Mo work tomorrow.
 

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Discussion Starter #11
Larbo...

Finally some great tech/building in here...:smokin:

Looks like you will be up and running in short time if you keep this kind of progress up...!
I don't know that I am ANGRY enough to keep this kind of progress up but we'll see.

Today I got the lower link mounts finally on after arguing with self as to placement. I made up some gussets out of some 1/4" for the bottoms of the brackets for a little added strength since I pointed these up a little. Alot more grinding today too. Gonna invest in a flap wheel to start dressing up stuff a little better.


Couldn't help it. Thinking about mounting the coil brackets on the inside of the frame to bring springs in a bit.



A little mock up.



This is where things are going to start getting messy. This is pretty much where the t-case is going to have to go. I would like to clock it flat but it will hit the frame rail. I think it may end up running at the OEM angle or maybe a c-hair above that. The hard part will be making a torque mount for it that will still clear the frame rail. I may have to make a torque mount that bolts to the front or rear simply to give myself some frame clearance.

A quick thought but I am afraid it would be too ridged even with poly motor mounts. Could a person drill 2 large holes in the side of the frame and insert some dom that a soft rubber YJ or CJ leaf spring bushing could go in. Then run a bolt through the bushing to the t-case? I am curious to see how others have stuffed a 205 beetween the rails. Cajun, you don't count.
 

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I mounted my Ford 205 with the factory clocking. At first I wanted to clock it flat, but discovered that wasn't necessary to keep it above the bottom of the frame. Actually, since you already have those lower link brackets hanging down I'm not sure why you're worried about mounting the xfer case flat. Personally I would cut those lower brackets off and move them to the side of the frame rails. Of course you may have to do some other changes to keep your geometry correct, but the end product will be a lot nicer.
 

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Couldn't help it. Thinking about mounting the coil brackets on the inside of the frame to bring springs in a bit...
I wouldn't. I read somewhere to mount your coils as wide as possible, and find your compromise between flex and stability with your spring rate and shock setup. I outboarded my rear coils and am pretty happy. I'd like a taller, softer spring (I'm using stock F150 fronts), but that's just so the spring would be compressed more at ride height. I ran my rear leaf springs inboarded, and while they flexed great my front/rear suspension travel was heavily biased to the rear. I don't have as much rear flex now but I'm MUCH happier with the overall performance of the suspension.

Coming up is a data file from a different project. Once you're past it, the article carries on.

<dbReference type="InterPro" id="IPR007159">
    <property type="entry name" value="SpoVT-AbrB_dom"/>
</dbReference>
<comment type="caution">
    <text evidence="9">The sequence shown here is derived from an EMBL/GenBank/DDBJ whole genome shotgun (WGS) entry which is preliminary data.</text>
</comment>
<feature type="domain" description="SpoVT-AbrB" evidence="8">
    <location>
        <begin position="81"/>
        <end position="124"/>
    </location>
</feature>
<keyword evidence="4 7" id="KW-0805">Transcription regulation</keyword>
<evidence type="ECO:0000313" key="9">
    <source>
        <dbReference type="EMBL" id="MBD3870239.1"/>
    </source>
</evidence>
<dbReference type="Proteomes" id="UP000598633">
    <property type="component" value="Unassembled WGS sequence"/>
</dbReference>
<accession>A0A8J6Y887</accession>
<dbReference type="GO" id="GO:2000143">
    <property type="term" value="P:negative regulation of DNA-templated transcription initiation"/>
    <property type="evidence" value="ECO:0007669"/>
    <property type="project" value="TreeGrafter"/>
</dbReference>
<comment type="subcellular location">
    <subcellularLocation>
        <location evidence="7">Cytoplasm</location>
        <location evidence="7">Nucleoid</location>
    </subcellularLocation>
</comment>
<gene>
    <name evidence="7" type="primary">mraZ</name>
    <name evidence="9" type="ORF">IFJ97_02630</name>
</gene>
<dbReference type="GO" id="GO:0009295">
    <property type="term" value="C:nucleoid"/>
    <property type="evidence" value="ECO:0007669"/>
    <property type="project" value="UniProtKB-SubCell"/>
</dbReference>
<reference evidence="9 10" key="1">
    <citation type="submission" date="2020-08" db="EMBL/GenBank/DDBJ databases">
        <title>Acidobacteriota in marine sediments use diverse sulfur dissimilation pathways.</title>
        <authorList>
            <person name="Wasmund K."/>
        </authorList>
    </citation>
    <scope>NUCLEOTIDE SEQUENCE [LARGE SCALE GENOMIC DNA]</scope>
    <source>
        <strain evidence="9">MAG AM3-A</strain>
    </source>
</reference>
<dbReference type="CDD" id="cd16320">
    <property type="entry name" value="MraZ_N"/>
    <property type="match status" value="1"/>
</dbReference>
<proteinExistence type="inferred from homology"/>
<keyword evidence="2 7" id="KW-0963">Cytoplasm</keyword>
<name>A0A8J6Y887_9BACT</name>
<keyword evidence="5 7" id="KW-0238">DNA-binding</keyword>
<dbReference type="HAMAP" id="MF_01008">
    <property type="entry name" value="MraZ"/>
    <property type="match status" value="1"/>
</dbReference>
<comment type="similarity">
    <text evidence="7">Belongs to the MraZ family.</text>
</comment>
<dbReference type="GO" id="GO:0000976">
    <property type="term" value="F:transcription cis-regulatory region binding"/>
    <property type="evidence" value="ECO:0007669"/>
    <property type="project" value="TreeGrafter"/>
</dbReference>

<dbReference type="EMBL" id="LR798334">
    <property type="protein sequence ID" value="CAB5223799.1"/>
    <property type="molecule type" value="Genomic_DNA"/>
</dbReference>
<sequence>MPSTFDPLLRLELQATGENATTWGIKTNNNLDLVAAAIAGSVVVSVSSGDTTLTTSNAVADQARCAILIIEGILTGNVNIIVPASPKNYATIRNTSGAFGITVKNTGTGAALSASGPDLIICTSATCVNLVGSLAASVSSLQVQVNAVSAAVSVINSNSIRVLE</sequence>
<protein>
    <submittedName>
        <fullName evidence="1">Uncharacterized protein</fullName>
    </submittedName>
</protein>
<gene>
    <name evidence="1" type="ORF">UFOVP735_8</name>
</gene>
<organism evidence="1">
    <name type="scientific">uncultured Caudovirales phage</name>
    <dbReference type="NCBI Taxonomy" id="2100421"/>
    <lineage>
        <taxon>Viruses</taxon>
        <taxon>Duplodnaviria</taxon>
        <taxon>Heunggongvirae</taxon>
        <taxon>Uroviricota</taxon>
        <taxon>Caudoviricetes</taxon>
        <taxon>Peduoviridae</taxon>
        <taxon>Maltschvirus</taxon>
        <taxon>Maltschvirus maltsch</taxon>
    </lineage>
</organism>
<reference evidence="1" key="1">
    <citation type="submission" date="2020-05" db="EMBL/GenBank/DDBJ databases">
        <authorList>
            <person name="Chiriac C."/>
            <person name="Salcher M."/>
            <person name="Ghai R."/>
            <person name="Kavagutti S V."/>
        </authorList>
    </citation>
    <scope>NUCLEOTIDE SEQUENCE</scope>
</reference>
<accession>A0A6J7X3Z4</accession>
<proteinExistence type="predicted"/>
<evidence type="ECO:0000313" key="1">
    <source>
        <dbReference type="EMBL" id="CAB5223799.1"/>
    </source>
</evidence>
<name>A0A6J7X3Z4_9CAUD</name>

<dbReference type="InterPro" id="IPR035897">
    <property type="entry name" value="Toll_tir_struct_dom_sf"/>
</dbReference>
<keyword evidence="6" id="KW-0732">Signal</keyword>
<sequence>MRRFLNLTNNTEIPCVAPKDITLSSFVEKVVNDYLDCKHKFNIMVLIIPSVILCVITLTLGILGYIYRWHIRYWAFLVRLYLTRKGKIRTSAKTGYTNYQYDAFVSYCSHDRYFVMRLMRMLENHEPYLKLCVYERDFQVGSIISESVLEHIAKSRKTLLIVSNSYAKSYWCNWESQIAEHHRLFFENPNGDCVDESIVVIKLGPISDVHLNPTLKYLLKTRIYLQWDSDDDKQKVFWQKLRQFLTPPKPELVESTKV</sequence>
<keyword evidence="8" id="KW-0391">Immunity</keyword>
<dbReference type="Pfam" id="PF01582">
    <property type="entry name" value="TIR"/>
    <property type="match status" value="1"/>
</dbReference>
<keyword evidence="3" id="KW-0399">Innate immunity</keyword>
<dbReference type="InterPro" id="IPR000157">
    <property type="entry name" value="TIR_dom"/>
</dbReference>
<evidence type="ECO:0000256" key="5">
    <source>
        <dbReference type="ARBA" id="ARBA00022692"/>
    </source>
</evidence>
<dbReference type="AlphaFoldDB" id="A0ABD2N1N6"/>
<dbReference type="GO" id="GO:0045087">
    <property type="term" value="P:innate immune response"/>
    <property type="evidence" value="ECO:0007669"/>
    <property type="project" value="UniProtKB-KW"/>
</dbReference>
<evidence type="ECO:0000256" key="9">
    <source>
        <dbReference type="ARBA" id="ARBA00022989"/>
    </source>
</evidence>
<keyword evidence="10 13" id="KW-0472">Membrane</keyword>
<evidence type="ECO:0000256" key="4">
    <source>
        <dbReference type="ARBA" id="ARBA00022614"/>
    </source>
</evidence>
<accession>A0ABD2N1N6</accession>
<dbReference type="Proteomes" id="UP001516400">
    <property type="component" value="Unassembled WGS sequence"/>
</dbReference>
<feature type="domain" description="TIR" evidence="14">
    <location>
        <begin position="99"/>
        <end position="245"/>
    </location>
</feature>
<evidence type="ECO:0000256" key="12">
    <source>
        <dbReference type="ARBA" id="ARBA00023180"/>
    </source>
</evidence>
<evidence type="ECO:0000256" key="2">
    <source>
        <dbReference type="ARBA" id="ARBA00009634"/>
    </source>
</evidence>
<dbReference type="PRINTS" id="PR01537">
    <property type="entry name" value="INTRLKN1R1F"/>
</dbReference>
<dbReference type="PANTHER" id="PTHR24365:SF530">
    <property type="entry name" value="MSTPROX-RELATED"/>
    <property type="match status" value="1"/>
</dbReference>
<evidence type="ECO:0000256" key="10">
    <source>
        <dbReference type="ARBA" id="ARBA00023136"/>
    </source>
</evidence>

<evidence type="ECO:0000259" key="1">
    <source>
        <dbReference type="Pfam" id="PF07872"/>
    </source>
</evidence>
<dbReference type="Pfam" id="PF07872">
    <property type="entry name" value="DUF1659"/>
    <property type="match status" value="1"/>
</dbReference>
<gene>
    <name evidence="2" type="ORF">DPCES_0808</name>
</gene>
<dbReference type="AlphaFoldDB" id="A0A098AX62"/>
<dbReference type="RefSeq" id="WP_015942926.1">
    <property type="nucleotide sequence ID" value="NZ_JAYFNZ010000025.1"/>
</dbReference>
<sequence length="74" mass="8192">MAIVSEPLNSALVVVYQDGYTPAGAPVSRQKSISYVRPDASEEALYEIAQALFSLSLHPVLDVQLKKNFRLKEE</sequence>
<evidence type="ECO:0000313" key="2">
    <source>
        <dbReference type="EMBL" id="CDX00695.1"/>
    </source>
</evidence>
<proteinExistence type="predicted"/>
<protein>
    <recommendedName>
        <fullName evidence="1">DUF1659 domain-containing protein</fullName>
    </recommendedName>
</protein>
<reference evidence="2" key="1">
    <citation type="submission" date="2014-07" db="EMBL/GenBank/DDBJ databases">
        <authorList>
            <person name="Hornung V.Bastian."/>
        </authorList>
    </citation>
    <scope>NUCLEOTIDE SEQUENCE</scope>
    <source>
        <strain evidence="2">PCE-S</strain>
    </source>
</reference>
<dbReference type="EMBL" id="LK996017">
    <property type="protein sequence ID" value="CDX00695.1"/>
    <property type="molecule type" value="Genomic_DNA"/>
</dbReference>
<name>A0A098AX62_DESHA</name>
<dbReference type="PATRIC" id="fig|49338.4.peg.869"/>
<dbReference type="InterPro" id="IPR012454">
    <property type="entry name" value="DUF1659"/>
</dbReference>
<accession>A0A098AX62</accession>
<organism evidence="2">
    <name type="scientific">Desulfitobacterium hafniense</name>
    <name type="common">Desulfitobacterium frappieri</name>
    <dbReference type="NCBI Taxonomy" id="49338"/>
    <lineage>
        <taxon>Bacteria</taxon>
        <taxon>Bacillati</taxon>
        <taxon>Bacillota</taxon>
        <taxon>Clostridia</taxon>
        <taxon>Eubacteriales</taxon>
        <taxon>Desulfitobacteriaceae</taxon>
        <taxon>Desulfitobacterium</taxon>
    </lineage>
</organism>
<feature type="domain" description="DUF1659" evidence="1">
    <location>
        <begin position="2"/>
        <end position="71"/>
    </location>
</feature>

This is where things are going to start getting messy. This is pretty much where the t-case is going to have to go. I would like to clock it flat but it will hit the frame rail. I think it may end up running at the OEM angle or maybe a c-hair above that. The hard part will be making a torque mount for it that will still clear the frame rail. I may have to make a torque mount that bolts to the front or rear simply to give myself some frame clearance.

A quick thought but I am afraid it would be too ridged even with poly motor mounts. Could a person drill 2 large holes in the side of the frame and insert some dom that a soft rubber YJ or CJ leaf spring bushing could go in. Then run a bolt through the bushing to the t-case? I am curious to see how others have stuffed a 205 beetween the rails. Cajun, you don't count.
And now you understand.:flipoff2:

EDIT: Nice work, looking forward to the rest of your build.
 

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Discussion Starter #17
.........annnnnnnd progress screeches to a halt, till Friday anyway. Checked account balance and I've got $9.76 plus the $3 or so in change I was able to find to get me through till the end of the week. Diesel gauge is in the yellow and not much food in the fridge. Soooooo, I'm ridin the moped to work and to the shop the rest of the week. I think the bottle of shielding gas put me over the edge. Friday is payday though!
 

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.........annnnnnnd progress screeches to a halt, till Friday anyway. Checked account balance and I've got $9.76 plus the $3 or so in change I was able to find to get me through till the end of the week. Diesel gauge is in the yellow and not much food in the fridge. Soooooo, I'm ridin the moped to work and to the shop the rest of the week. I think the bottle of shielding gas put me over the edge. Friday is payday though!
Got a fat chick?